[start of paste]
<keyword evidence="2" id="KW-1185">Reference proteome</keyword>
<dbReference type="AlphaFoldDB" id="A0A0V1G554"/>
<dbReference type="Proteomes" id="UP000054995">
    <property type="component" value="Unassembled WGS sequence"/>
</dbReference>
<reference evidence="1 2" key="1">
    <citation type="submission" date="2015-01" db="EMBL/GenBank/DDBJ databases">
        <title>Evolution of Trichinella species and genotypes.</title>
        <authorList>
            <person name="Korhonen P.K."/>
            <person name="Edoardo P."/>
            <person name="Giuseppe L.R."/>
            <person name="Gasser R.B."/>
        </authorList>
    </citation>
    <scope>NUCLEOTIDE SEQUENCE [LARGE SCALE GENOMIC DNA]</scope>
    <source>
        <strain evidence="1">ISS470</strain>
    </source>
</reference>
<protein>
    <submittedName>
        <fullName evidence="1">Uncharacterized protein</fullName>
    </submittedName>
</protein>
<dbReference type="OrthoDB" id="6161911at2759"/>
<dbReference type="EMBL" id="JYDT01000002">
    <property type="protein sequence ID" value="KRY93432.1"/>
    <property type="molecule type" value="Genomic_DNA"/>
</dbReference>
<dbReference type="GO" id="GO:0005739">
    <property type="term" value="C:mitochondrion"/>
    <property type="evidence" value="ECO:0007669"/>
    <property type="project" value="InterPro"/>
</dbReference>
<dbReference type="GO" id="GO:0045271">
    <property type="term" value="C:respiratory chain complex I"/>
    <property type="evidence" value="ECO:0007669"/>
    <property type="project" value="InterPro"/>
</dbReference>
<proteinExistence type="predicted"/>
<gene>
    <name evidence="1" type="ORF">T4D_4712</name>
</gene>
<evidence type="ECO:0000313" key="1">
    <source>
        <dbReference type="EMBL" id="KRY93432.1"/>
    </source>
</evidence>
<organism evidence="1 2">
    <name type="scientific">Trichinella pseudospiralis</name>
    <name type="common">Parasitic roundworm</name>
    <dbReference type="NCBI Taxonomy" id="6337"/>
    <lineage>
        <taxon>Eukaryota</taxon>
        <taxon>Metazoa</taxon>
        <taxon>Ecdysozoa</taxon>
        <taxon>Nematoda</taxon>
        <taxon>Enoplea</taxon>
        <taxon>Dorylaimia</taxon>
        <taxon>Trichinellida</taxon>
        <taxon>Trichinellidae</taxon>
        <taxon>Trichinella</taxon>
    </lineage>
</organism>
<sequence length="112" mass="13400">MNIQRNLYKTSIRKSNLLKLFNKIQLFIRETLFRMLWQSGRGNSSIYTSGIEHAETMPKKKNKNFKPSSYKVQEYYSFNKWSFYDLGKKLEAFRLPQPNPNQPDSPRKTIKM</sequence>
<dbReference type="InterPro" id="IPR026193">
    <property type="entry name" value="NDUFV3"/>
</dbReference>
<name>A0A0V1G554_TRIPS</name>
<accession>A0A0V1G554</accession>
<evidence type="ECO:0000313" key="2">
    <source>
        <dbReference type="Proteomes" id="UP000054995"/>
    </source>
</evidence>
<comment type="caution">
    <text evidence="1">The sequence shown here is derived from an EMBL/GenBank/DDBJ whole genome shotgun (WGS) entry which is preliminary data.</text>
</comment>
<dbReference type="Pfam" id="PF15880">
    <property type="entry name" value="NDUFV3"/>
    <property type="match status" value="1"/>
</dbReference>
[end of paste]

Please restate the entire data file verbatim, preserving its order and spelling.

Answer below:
<keyword evidence="2" id="KW-1185">Reference proteome</keyword>
<dbReference type="AlphaFoldDB" id="A0A0V1G554"/>
<dbReference type="Proteomes" id="UP000054995">
    <property type="component" value="Unassembled WGS sequence"/>
</dbReference>
<reference evidence="1 2" key="1">
    <citation type="submission" date="2015-01" db="EMBL/GenBank/DDBJ databases">
        <title>Evolution of Trichinella species and genotypes.</title>
        <authorList>
            <person name="Korhonen P.K."/>
            <person name="Edoardo P."/>
            <person name="Giuseppe L.R."/>
            <person name="Gasser R.B."/>
        </authorList>
    </citation>
    <scope>NUCLEOTIDE SEQUENCE [LARGE SCALE GENOMIC DNA]</scope>
    <source>
        <strain evidence="1">ISS470</strain>
    </source>
</reference>
<protein>
    <submittedName>
        <fullName evidence="1">Uncharacterized protein</fullName>
    </submittedName>
</protein>
<dbReference type="OrthoDB" id="6161911at2759"/>
<dbReference type="EMBL" id="JYDT01000002">
    <property type="protein sequence ID" value="KRY93432.1"/>
    <property type="molecule type" value="Genomic_DNA"/>
</dbReference>
<dbReference type="GO" id="GO:0005739">
    <property type="term" value="C:mitochondrion"/>
    <property type="evidence" value="ECO:0007669"/>
    <property type="project" value="InterPro"/>
</dbReference>
<dbReference type="GO" id="GO:0045271">
    <property type="term" value="C:respiratory chain complex I"/>
    <property type="evidence" value="ECO:0007669"/>
    <property type="project" value="InterPro"/>
</dbReference>
<proteinExistence type="predicted"/>
<gene>
    <name evidence="1" type="ORF">T4D_4712</name>
</gene>
<evidence type="ECO:0000313" key="1">
    <source>
        <dbReference type="EMBL" id="KRY93432.1"/>
    </source>
</evidence>
<organism evidence="1 2">
    <name type="scientific">Trichinella pseudospiralis</name>
    <name type="common">Parasitic roundworm</name>
    <dbReference type="NCBI Taxonomy" id="6337"/>
    <lineage>
        <taxon>Eukaryota</taxon>
        <taxon>Metazoa</taxon>
        <taxon>Ecdysozoa</taxon>
        <taxon>Nematoda</taxon>
        <taxon>Enoplea</taxon>
        <taxon>Dorylaimia</taxon>
        <taxon>Trichinellida</taxon>
        <taxon>Trichinellidae</taxon>
        <taxon>Trichinella</taxon>
    </lineage>
</organism>
<sequence length="112" mass="13400">MNIQRNLYKTSIRKSNLLKLFNKIQLFIRETLFRMLWQSGRGNSSIYTSGIEHAETMPKKKNKNFKPSSYKVQEYYSFNKWSFYDLGKKLEAFRLPQPNPNQPDSPRKTIKM</sequence>
<dbReference type="InterPro" id="IPR026193">
    <property type="entry name" value="NDUFV3"/>
</dbReference>
<name>A0A0V1G554_TRIPS</name>
<accession>A0A0V1G554</accession>
<evidence type="ECO:0000313" key="2">
    <source>
        <dbReference type="Proteomes" id="UP000054995"/>
    </source>
</evidence>
<comment type="caution">
    <text evidence="1">The sequence shown here is derived from an EMBL/GenBank/DDBJ whole genome shotgun (WGS) entry which is preliminary data.</text>
</comment>
<dbReference type="Pfam" id="PF15880">
    <property type="entry name" value="NDUFV3"/>
    <property type="match status" value="1"/>
</dbReference>